Q. I recently purchased at auction a khaki-colored metal box measuring 9 x 13 inches containing speedometer repair parts made by Continental Products, Chicago, Ill. It comes with the company catalog and contains inner cable and what appear to be both upper and lower ends. Any idea as to what era this belongs to?
Paul Rochmis, Vienna, Va.
A. Speedometer cables, another timeless automotive technology now virtually obsolete, were pretty much the same over their entire history. It sounds like you have a generic repair kit. To install a new cable in your car, you’d extract the defective inner core, use it to measure a new one, cut it to length and stake on the ends (crimp them soundly). Rub it in graphite (never oil, grease nor, gasp, WD-40) and feed it down the sheath. Connect the ends and you should be back up to speed. It’s another case were if the part fits, it’s ideal for your car.
Q. I’m writing in response to Lamar King’s question (Q&A Mar. 29) about how to remove a brake drum where the shoes are frozen to the drum. While a three-legged puller will work, there is some risk of damaging the backing plate if the shoes don’t let go. When I was faced with this problem — and lacking a puller — I took a different approach.
The brake shoes are held to the backing plate by the hold-down pins, anchor pin and wheel cylinder. Carefully cut off the back of the hold-down pins (a small chisel works well). If the anchor pin can be unbolted with the drum in place, do that, too. Then, unbolt the wheel cylinder and its brake line. Give the wheel cylinder (and anchor pin, if you’re able to unbolt it) a tap or two with a hammer to loosen it/them. If you were able to unbolt the anchor pin, the drum will come right off (this was my experience). If not, you should still be able to wiggle the drum enough to get the return springs and shoes past the anchor pin. If it still won’t come free, it may come off far enough that you can stick a crowbar between the drum and adjusting screw, and apply force only to parts you’re going to replace anyway. You may also be able to spray some penetrant on the shoes as well.
Ted Brooks, Raleigh, N.C.
A. I’ve never had to go to that much trouble to free a stuck drum, but I’ve had a puller in my tool box for many years — and I’ve never bent a backing plate. Stuck drums usually occur on the rear, when someone has left the parking brake on. Often it will release if the car is pushed backward on its wheels; drum brakes hold less well in reverse. Smacking the drum around the circumference with a large hammer may help release it. A tap is seldom sufficient. Another possibility is that the drums are so worn that the shoes have made a groove. If the drum will turn but not come off, be sure to back off on the adjustment. Ted Brooks makes an important point. Often there are several ways to free a stuck fastener or component. Often, protracted tapping or wiggling will set you free.
Q. What was the last year production cars came with carburetors?
Jimmy Davis, Wetumpka, Ala.
A. That’s a pretty broad question. I believe in some parts of the world cars may still be built with carburetors. In the United States, the changeover to fuel injection came during the 1980s. I think my 1986 Chevy Suburban was the last of its type to be carbureted, although the throttle-body injection that followed has been described to me as “basically an electronic carburetor.”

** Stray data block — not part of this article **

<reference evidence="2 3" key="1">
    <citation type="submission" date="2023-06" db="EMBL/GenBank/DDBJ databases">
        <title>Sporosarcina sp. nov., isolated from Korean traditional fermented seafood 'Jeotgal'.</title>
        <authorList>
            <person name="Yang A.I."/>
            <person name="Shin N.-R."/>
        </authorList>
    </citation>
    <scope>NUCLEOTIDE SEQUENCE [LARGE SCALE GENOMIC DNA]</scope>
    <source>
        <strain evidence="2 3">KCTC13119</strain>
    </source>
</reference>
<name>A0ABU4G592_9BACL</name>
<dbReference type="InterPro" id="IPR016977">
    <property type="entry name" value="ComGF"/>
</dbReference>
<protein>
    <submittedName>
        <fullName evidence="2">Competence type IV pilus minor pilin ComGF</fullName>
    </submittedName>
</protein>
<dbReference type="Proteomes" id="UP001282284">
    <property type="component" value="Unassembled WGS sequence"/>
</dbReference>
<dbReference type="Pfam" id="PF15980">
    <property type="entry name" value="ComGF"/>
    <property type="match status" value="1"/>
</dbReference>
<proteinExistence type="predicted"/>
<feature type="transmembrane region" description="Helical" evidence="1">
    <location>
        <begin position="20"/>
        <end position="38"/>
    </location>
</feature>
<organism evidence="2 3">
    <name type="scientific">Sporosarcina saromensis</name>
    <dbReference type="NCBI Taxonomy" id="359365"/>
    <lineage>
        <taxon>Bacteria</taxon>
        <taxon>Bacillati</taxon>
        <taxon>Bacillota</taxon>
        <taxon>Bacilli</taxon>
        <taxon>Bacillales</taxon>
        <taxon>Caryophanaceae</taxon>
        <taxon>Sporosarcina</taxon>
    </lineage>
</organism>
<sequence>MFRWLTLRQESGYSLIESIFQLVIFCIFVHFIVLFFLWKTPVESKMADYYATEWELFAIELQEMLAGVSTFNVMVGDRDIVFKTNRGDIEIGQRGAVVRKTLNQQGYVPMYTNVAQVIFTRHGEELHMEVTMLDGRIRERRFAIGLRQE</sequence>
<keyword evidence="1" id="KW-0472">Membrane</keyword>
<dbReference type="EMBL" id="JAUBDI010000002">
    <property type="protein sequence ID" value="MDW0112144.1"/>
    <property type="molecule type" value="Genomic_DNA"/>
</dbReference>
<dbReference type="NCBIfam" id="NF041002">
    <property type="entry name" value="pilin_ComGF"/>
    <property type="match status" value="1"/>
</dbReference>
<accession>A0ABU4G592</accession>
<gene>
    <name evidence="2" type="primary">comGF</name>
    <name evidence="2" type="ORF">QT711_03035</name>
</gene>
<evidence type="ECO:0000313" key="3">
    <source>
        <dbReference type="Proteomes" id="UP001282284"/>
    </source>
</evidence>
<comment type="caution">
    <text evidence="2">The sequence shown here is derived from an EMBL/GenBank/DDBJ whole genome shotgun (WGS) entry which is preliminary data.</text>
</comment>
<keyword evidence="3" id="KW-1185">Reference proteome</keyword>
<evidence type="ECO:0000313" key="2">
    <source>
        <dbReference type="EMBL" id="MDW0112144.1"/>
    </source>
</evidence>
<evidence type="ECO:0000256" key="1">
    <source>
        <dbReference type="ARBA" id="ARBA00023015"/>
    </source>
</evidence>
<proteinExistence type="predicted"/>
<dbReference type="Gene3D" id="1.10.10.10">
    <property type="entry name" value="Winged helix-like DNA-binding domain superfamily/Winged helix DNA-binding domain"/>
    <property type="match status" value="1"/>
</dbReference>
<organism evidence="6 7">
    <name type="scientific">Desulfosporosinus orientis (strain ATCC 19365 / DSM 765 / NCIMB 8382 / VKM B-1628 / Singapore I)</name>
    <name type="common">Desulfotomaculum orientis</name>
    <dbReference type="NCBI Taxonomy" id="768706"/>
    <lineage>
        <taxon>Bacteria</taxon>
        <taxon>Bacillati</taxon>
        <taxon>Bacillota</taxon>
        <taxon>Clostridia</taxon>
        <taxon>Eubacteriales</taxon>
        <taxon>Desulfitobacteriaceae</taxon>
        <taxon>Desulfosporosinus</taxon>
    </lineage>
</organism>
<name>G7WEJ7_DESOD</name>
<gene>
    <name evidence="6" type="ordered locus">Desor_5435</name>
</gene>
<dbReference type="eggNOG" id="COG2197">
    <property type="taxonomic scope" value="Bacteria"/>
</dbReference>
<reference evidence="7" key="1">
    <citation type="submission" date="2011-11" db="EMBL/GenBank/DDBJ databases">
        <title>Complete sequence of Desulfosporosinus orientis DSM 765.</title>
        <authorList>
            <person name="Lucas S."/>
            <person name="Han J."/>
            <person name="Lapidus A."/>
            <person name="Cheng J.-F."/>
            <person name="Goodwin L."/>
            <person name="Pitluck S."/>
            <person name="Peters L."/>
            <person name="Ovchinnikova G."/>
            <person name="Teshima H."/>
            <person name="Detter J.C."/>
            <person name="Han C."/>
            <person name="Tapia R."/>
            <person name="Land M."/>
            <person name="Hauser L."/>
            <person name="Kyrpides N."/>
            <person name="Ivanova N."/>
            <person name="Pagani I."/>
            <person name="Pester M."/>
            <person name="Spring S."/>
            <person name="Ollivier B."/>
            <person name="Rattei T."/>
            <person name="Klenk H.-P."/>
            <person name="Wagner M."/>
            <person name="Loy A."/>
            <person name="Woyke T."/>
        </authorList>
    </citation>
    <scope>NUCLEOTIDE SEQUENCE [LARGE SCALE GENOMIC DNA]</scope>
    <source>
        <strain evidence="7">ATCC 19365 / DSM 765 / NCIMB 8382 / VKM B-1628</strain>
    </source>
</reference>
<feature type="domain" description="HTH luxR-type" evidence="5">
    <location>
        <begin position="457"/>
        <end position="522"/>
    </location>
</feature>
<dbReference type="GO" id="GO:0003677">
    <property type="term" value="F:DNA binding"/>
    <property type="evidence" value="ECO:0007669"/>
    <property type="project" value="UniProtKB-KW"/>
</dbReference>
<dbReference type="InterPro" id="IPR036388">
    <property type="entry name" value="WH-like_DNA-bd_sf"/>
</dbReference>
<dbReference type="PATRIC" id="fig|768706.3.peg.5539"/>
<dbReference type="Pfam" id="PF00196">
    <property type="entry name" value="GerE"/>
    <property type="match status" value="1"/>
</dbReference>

Let me pose the question to readers more narrowly: What was the last U.S.-built passenger car offered to the public with a carburetor? I’m sure we’ll get plenty of responses.
Q. I have a 1963 Chev Impala convertible, a survivor. The cowl tag has a line “ACC. F C.” I have been unable to find what the “F” & “C” represent.
Charlie Johnson, via e-mail.
A. The “C” means padded dashboard, while “F” refers to the tinted windshield. I see your trim code is 814, which is black vinyl with a bench front seat, and paint code 922, Ember Red, but you know that already. You can find decoders for 1958-65 Chevy cowl tags at www.348-409.com.
Q. I am concerned about using E-85 gas, when it comes out, in my 1992 Cadillac Coupe DeVille. The government says the gas is safe to use in cars made after 2000, but what about my ’92 Caddy?
Warren Rosenberg, Wesley Hills, N.Y.
A. I would be concerned, too. E-85 gasoline is 85 percent ethanol, and ethanol is very corrosive. Newer vehicles set up for E-85 (so-called “flex fuel”) have been built specifically with ethanol-resistant materials and set up to run with the new blend, which your 1992 Cadillac was not. I have read some claims by advocates — not from any government — that cars built since 1985 should be okay with E-85, but I still wouldn’t risk it. So far, E-85 is actually hard to find in the Northeast, where I live.
To submit questions to this column: E-mail firstname.lastname@example.org or mail to: Q&A, c/o Angelo Van Bogart, 700 E. State St., Iola, WI 54990-0001.
Got Old Cars?
If you don’t subscribe to Old Cars Weekly magazine, you’re missing out on the only weekly magazine in the car hobby. And we’ll deliver 54 issues a year right to your mailbox every week for less than the price of a oil change! Click here to see what you’re missing with Old Cars Weekly!
More Resources for Car Collectors:
- Classic car price guides, research, books, back issues of Old Cars Weekly & more
- Get expert restoration advice for your classic car
- Get car pricing, data and history all in one place
- Sign up for Old Cars Weekly’s FREE email newsletter
- Need to buy or sell your classic car? Looking for parts or memorabilia? Search our huge online classified marketplace